Regional Reviews: San Francisco
A Slaughtering Portrayal of Two Couples in a Dinner Party from Hell
San Francisco's prime comedy group Killing My Lobster is presenting its first ever full-length comedic play, Hunter Gatherers, written by San Francisco playwright Peter Sinn Nachtrieb. The group has been compared to the Second City comedy group and has been presenting sketch comedy in this city for ten years. They have now ventured into presenting a full two-and-a-half hour dark comedy that goes over the top with food lust, carnal secrets and one hell of a lot of violence.
Playwright Nachtrieb says that he likes to see comfortable well-fed people made uncomfortable. He most certainly succeeds with this premise. In an interview with Maureen Bogues of the Chronicle he said, "I definitely say things in the play that I wouldn't say in person." The up-and-coming playwright has written a dazzling dark comedy that will have you howling in the aisles.
Hunter Gatherers' lead characters Richard (Jon Wolanske) and Pam (Melanie Case) make George and Martha of Who's Afraid of Virginia Woolf? seem average. Richard, who must have taken several Werner Erhard Seminal Training Courses in the 1970s, is the prime asshole of the world. He is the kind of guy you would not want to spend a social evening with.
Richard and Pam are preparing to entertain their two best friends from high school, Tom (John Kovacevich) and Wendy (Alexis Lezin). Each year Richard throws a "fabulous" dinner party for the couple. Last year he prepared a "gourmet" dinner of turducken: a chicken inside a duck inside a turkey. Get the message on where this very hilarious farce is going? Richard wants the freshest lamb meat available. He is unhappy that the lamb cuts did not look fresh at the local meat market so he has purchased a "live" lamb which arrives in a large white carton box. He proceeds to cut up the lamb, which he named Carl before the slaughter, in the living room of their city apartment. (No real animals were hurt during this performance.) This lamb-killing gives you the first clue about the vicious verbal assaults that will be flying once the guests arrive.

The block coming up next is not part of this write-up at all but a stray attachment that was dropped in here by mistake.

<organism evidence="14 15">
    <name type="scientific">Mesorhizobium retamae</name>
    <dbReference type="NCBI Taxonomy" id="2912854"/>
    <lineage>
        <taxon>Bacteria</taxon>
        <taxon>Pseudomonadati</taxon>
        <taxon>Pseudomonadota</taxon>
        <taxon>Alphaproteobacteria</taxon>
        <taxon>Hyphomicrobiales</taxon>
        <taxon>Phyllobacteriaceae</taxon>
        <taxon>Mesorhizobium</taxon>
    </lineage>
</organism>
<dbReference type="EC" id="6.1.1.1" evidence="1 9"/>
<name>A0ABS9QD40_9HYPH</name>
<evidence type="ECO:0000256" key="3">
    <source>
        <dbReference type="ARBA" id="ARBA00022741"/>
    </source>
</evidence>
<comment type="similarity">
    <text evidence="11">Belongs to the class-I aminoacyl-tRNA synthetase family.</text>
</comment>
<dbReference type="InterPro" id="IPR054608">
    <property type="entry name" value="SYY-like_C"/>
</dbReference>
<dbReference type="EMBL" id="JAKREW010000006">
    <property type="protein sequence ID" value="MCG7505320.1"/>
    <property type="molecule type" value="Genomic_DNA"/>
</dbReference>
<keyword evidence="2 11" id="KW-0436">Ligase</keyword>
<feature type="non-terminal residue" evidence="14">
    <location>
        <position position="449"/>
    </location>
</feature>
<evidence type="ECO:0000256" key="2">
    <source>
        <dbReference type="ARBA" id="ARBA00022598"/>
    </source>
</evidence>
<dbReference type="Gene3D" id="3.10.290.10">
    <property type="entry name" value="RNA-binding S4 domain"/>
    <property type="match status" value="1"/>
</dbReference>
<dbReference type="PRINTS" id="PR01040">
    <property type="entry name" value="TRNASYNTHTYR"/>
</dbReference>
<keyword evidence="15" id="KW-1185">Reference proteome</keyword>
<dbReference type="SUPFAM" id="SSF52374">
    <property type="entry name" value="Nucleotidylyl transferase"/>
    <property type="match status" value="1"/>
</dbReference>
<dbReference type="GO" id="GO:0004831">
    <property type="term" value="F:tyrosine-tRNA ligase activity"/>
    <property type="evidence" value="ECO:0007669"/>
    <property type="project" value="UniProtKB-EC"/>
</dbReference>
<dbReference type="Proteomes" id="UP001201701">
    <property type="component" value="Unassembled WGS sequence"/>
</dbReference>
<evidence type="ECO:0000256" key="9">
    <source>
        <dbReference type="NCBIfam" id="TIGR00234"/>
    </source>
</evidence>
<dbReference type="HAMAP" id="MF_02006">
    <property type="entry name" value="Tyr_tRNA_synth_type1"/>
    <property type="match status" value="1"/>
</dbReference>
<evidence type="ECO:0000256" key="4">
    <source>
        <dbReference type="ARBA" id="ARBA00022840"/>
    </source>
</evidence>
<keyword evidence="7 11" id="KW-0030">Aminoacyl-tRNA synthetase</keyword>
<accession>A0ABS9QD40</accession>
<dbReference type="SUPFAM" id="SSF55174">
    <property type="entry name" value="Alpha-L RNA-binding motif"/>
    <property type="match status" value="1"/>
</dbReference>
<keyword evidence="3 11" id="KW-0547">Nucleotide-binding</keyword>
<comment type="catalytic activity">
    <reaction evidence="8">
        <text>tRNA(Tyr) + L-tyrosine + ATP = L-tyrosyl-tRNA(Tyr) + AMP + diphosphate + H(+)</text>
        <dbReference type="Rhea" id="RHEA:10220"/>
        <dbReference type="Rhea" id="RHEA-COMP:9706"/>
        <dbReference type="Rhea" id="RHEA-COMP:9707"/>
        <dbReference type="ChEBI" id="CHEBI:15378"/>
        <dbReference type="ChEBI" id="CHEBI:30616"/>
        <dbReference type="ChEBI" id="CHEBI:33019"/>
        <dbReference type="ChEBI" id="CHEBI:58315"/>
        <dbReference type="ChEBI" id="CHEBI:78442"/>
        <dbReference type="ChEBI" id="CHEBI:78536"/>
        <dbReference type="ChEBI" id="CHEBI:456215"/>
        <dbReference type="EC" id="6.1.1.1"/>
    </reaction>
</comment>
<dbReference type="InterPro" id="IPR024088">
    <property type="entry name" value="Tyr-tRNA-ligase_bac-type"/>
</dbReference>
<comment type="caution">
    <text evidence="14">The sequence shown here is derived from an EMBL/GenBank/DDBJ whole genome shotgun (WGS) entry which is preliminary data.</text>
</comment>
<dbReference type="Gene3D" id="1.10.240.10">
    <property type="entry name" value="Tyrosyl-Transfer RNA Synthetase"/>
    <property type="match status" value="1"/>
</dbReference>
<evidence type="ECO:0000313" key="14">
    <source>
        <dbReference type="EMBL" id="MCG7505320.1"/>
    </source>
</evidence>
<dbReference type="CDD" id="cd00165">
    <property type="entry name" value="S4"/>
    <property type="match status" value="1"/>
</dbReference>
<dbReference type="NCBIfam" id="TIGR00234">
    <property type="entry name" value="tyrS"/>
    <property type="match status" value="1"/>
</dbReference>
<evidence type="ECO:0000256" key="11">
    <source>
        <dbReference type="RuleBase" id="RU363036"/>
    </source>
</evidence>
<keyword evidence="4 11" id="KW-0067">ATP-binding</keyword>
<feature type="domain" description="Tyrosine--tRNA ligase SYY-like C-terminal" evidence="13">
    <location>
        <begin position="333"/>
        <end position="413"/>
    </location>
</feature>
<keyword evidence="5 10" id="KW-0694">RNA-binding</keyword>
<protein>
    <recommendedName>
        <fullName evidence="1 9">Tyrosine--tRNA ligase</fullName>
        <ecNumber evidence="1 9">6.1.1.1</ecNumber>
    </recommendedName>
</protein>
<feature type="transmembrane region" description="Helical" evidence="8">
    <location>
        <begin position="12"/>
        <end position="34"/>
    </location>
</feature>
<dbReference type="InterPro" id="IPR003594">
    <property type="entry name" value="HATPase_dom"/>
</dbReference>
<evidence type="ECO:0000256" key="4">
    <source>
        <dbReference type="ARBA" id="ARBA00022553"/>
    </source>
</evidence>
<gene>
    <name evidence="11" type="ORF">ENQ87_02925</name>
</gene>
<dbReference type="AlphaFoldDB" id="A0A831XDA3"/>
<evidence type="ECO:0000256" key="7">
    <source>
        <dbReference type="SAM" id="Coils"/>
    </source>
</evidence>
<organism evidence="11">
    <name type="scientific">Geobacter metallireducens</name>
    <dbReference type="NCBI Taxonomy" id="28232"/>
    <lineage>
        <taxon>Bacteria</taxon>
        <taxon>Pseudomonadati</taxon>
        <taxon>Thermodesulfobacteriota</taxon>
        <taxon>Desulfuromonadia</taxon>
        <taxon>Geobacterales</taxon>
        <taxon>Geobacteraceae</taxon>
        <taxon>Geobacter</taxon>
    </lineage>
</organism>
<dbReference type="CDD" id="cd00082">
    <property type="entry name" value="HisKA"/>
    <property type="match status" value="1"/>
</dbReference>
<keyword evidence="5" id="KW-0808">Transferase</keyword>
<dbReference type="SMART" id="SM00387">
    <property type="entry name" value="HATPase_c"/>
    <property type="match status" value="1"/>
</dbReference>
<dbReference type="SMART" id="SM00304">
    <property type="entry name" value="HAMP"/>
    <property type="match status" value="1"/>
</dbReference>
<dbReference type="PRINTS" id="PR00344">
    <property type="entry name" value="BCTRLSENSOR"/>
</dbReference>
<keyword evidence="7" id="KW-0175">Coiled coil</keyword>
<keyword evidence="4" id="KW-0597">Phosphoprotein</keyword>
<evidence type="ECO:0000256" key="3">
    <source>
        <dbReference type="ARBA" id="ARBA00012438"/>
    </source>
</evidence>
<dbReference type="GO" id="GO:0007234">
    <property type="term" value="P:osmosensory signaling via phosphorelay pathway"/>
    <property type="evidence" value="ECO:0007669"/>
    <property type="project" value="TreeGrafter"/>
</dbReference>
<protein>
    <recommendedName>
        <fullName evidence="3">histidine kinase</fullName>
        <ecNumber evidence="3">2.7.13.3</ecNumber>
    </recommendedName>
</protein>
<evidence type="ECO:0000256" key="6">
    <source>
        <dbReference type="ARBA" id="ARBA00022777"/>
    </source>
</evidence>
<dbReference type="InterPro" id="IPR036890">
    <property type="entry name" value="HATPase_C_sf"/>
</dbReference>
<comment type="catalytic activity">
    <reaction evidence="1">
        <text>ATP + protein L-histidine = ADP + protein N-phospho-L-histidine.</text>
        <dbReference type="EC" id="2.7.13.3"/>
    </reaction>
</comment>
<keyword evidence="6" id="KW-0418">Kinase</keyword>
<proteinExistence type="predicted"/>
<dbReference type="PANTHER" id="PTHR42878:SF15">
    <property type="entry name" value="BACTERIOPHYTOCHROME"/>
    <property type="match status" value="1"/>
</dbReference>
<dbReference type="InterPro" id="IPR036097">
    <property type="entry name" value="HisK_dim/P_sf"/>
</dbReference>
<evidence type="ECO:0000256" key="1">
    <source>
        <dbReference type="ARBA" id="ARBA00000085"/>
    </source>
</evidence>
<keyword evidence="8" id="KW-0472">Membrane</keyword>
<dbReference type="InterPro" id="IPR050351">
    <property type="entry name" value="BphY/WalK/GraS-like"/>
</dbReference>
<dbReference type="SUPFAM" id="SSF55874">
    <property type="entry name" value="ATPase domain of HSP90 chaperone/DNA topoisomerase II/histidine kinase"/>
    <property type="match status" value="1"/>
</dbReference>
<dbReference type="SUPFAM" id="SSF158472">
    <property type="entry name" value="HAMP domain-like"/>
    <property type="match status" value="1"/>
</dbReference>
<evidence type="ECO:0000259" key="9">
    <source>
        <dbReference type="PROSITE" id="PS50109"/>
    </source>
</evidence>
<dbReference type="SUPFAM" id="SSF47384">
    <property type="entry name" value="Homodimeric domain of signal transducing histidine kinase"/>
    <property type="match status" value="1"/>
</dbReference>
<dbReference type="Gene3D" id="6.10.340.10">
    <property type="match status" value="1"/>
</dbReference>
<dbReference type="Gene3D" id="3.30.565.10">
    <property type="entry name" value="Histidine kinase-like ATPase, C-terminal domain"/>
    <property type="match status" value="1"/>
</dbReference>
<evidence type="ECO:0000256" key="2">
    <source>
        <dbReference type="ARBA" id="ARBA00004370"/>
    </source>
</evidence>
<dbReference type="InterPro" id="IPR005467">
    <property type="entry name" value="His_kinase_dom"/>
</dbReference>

Tom is a doctor and a first class nerd who must find the perfect parking space for his Civic in a San Francisco area where parking is a premium. As a result, the verbose Wendy arrives first, full of energy and talking up a storm. She is one take-charge gal and you can see she wears the pants in her relationship with Tom. Tom arrives much later after finding the perfect parking space.
Eventually, we find out that Tom has secret sexual desires, since both Richard and Tom had many sleepovers during high school with Richard being the prime alpha male. Ferocious verbal and physical abuses come from Richard and Wendy who seem to have a thing together against Tom throughout the long evening. Richard's passive wife just stands on the side and lets Richard rave and rant, talking a lot in the first person as if he is "king of the world." He talks about spreading his "seed" to all manner of human, male and female - and maybe the animal world - to propagate the earth. He wants to see a lot of little Richards running around.
Four excellent actors portray this dysfunctional group. Jon Wolanske (Word for Word's 4 Adverbs) is a power house as the egocentric man from hell. He is Hitler, Stalin and the devil from The Omen all rolled up in one character, with sparks flying everywhere. John Kovacevich (many KML shows) is a perfect foil for the shenanigans of Jon. He reacts perfectly to each verbal and physical abuse thrown at him. He gives a terrific understated performance as the nerd.
Alexis Lezin (Five Fights) gives a crowd pleasing performance as she talks in unstoppable similes. There is a maniacal energy about her performance. Melanie Case (member of KML since 2003) is just right as Richard's mousey wife, who seems to be the only normal person in the foursome.
Erik Flatmo has designed a good, realistic two-tier set of an apartment that could be anywhere in this city, and the lighting by Christopher Studley is very bright to give the play the rawness that it deserves. Tracy Ward's direction is excellent and the chemistry among the four is right on the mark. The fight and wrestling scenes are very real.